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LAS VEGAS, NEVADA – FEBRUARY 2010: After spending more than a decade with the drib-drab sounds of passionless loudspeakers clamped to the rafters, the students and faculty at Eldorado High School in Las Vegas were happy to hear that the school district had approved an audio retrofit for their gymnasium – the site not only of sporting events, but also of speeches and pep rallies. The new system, which centers on Danley SH-100 full-range loudspeakers and a muscular TH-115 subwoofer, catapults the school from the technological dark ages to the bold new future of intelligibility, fidelity, and thump that few schools have yet to enter. And at a better value than few would imagine.

Robert Sims, systems engineer at Las Vegas-based Communication Electronic Systems (CES), designed and installed the new eight-ohm system as an adjunct to the company’s longstanding expertise in low-voltage systems – from phones to fire alarms

to distributed audio. He used six Danley SH-100 full-range loudspeakers, with 100-degree beam widths, to cover the court and the bleachers, using proximity and the Haas Effect to simultaneously deliver clarity and imaging. With the Danley TH-115 subwoofer time-aligned to the image-source speakers, the system communicates low-end with authority.

Two of the SH-100s reside above center-court, providing both the primary coverage for the court itself and the image-source for the entire system. With bleachers on both sides of the court, Sims added two SH-100s per side in front of the bleachers. The forward clusters are delayed a few milliseconds behind the center cluster so that the listeners perceive the image at center-court, but with volume and clarity conveyed by the nearer speakers. The Danley TH-115 subwoofer, also located center-court, is time-aligned to the center cluster. The low-end responses on all the SH-100s are rolled off slightly so that all the bass in the room originates just with the TH-115, just at one location. That provides tremendous clarity for speech, while still delivering a musical response that is anything but anemic.

“I had heard a lot about Danley loudspeakers, but this was my first project that involved them,” said Sims. “I read all the published specs, and thought, as I do with all specs, that they had some loose affiliation with reality. But I really needed to hear things for myself. It turns out that the Danley numbers hold up! I was especially amazed to hear the drop-off outside the prescribed beam-width. That tight pattern control keeps a lot of energy off the walls so that the system sounds more like an auditorium than a gymnasium. The low end power of the TH-115 sub really adds a new dimension to pep rallies, where the kids like to crank hip-hop and other bass-heavy music.”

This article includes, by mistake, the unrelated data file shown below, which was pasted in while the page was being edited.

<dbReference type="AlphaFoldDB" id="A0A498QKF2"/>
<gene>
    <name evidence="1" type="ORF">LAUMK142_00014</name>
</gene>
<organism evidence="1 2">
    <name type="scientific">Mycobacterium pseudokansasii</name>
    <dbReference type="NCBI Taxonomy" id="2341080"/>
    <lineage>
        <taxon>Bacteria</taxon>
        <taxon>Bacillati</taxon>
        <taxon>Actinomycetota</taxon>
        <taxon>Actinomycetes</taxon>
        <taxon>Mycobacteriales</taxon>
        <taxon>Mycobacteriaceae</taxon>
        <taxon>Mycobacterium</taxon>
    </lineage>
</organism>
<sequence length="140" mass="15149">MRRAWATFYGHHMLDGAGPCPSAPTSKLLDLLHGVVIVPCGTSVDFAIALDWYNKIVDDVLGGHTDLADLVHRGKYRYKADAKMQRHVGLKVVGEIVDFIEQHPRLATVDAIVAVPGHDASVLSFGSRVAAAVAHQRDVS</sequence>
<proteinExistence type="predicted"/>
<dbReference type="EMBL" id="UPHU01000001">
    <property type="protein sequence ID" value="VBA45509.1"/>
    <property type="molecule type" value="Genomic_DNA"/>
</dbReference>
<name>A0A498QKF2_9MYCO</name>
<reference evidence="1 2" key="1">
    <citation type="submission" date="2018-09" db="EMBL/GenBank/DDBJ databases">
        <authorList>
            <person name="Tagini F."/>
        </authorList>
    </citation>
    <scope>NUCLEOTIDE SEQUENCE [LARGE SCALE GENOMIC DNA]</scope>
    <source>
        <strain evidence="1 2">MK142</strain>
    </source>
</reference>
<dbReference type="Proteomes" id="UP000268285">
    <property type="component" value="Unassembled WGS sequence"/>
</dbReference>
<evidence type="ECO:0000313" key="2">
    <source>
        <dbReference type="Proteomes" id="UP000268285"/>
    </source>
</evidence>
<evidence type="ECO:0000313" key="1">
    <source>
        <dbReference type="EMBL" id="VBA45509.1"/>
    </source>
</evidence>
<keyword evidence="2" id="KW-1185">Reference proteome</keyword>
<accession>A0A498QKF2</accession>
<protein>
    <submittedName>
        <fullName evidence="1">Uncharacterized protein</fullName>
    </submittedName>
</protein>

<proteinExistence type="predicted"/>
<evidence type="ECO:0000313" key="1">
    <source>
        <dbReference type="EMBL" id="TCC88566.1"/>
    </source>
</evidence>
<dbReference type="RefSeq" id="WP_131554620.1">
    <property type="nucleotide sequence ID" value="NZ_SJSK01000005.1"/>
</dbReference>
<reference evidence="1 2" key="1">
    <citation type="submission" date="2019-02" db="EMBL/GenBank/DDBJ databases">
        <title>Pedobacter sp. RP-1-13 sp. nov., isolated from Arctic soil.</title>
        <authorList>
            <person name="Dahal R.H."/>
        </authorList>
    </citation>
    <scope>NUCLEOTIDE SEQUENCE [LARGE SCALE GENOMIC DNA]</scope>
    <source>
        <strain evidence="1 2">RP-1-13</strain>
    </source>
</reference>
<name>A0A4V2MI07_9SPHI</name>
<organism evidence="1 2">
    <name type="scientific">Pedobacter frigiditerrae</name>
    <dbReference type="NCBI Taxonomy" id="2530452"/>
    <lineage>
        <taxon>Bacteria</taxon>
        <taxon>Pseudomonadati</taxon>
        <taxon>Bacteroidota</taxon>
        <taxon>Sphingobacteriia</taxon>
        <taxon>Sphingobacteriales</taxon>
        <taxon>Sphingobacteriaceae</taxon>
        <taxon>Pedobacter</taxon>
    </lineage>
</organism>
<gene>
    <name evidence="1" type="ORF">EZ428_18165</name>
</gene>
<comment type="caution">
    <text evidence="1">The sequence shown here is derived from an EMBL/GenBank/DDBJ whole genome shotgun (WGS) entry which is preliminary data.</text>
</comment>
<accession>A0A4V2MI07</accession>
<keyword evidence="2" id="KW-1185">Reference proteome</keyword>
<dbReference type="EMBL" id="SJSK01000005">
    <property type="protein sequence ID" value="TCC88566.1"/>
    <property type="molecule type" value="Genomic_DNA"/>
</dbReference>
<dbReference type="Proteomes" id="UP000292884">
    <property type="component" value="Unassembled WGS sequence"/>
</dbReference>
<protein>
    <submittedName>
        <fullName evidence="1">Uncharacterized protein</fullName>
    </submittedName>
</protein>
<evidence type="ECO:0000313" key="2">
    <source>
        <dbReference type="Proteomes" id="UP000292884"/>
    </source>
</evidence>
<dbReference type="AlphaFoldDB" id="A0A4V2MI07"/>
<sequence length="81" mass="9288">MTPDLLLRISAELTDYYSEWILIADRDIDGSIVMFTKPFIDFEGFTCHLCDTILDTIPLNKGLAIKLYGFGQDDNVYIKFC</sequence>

Surprisingly, the high-fidelity Danley system had a lower price tag than similar designs involving other manufacturers allowing funds for higher quality components and added wireless gear at the head-end, according to Sims. Because they are highly efficient, Sims was able to bring the overall number of units down without sacrificing coverage or SPL. Perhaps more importantly, Danley loudspeakers require only one amp channel per speaker (no bi- or tri-amplification), so that he was able to keep the number of QSC amps to a minimum, with a modest Biamp Nexia process to kick it all off. A Rane mixer provides a simple user interface.

With the new school year in full swing, Eldorado faculty are capitalizing on the upgrade to reinvigorate school spirit, and the students are capitalizing on the 1/8-inch iPod jack and bumping bass CES provided to make that school spirit their own!

ABOUT DANLEY SOUND LABS Danley Sound Labs is the exclusive home of Tom Danley, one of the most innovative loudspeaker designers in the industry today and recognized worldwide as a pioneer for “outside the box” thinking in professional audio technology.

PHOTO CAPTION School spirit soars at Las Vegas’ Eldorado High School as students and guests enjoy the intelligibility and musicality of the Danley Sound Labs speakers installed by Communication Electronic Systems (CES) in the new gym audio retrofit.